I also took some private lessons in both Muay Thai and MMA. I did several sessions in Muay Thai with Ajarn Mac, who has over 40 years experience training/teaching in Muay Thai. He was great to work with. He showed me many techniques, and even showed me some Muay Boran. I would definitely recommend taking some private lessons with him, if you go. Also, a few friends of mine did private lessons with Nazzee and Rhet. They also had great energy, and I would recommend them as well. Muay Thai private lessons at Tiger are an affordable 700 baht, and are between 1 hr and 1 hr 15 mins. You can let the trainer determine what to work on, or you can tell them specifically what you want to work on and they will help you.

As for the MMA lessons, since Ray wasn’t around, I worked with the second in command in the MMA program, Andreas Hasselbeck. Andreas has a lot of experience in Grappling and was able to help me round up a bunch of techniques. As I have said before, Grappling is my weak point, and Andreas’ instruction was clutch. My friend Jordan and I split the class, so each of us paid 400 baht per session. That is the best way to take an MMA lesson, because the instructor can demonstrate on someone else why you watch, and vice versa. I believe Ray is back now, so you can currently take sessions with either Ray or Andreas. If you don’t have much experience in MMA or BJJ, taking some private lessons can catch you up to speed really quick.

Administration/Office – C+

This is another weak area for Tiger. All the office staff are friendly, but not as helpful as I would have liked. The basic impression I was left with was “This Is Thailand”, and that’s kind of the attitude everyone has. What I found bad about that, is you have a camp where 98% of your clients are Western, and the owner is Western, I kind of felt that you should have a Western way of doing business. Honestly, the camp could probably benefit from a Western Office Manager, to right the ship. I would accept that job, if it ever opens up.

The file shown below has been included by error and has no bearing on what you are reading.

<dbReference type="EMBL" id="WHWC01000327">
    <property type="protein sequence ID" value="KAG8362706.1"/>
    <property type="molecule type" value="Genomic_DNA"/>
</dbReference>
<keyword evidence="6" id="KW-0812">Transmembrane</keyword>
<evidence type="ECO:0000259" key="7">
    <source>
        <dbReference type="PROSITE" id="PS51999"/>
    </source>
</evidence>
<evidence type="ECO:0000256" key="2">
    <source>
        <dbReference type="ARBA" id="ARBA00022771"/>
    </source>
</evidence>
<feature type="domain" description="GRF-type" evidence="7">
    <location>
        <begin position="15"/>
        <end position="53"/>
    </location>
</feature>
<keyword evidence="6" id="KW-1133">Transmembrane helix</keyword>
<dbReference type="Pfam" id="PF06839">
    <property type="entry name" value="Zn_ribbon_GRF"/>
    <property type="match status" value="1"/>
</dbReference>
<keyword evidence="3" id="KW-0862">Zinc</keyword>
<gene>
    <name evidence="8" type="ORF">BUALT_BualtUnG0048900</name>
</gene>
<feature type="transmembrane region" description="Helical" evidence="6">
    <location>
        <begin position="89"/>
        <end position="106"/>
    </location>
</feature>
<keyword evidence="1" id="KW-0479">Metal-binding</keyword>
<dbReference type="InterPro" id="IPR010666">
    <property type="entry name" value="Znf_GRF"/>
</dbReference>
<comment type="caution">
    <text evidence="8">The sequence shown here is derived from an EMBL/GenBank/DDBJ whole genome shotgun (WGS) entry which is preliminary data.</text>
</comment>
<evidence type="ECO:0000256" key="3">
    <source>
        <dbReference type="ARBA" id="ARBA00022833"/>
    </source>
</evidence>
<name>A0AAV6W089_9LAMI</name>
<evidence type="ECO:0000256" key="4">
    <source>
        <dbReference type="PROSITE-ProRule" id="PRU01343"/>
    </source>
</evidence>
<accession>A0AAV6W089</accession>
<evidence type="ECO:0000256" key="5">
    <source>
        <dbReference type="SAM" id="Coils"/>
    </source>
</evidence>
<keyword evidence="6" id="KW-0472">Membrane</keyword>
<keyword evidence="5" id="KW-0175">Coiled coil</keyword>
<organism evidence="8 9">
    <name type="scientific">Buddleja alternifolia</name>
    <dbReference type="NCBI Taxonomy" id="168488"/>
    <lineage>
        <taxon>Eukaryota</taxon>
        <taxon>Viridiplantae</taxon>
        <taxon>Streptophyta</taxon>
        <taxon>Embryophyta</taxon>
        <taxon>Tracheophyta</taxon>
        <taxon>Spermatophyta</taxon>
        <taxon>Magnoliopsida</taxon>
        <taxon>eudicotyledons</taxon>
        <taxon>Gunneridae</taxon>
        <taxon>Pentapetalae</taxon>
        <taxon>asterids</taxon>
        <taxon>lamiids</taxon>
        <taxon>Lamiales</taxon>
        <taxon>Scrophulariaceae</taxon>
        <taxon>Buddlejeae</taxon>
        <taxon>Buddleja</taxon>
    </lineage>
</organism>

I also had an additional problem with my accommodations. When I contacted the camp, I specified that I wanted a room right at the camp. I wanted to be able to open my door and walk out and train every morning. When I arrived, there was not room at the camp, so they arranged a camp down the road for me. I appreciate that they did it, and it turned out to be better accommodiations that I would have had at Tiger, but I specifically communicated that my main goal was to be in housing on the camp. Additionally, since I was not at the camp, I was unable to pay with CC, and had to pay with cash instead, which meant I had to get additional money wired in. A lot of this could have been resolved up front with more effective communication from the office. In fact, I did communicate back and forth with the office about a dozen times before my arrival, and I specifically asked questions regarding the use of CC and the cost for my room and training.  Once again, there was a couple other minor instances, but they are all things that can be, and hopefully are corrected for the future.

Accommodations – B-

I’m basing this score off 2 things, my off site Accommodations at The Nature House, and my friends who housed at Tiger. I stayed at a place called The Nature House. It was a 2 minute walk down the road. I would DEFINITELY recommend staying there. From what I understand most of the rooms at Tiger are budget rooms with shared bathrooms. The Nature House was great, 12000 baht a month, (about $400 US) and it had A/C, Cable, Internet and a private bathroom. The people were really accommodating. My room was cleaned every day, they took care of me when I was sick, etc. In fact, after my motor bike injury, they actually drove me to the hospital and do the pharmacy to get medicine. They have 6 rooms there, and there are a second set of bungalow’s there by the same family, called “Family Bungalows” The rates are the same, and they are just as nice. You can email them directly at [email protected] the number is 081-5373196 Ask for Ae (Pronounced A)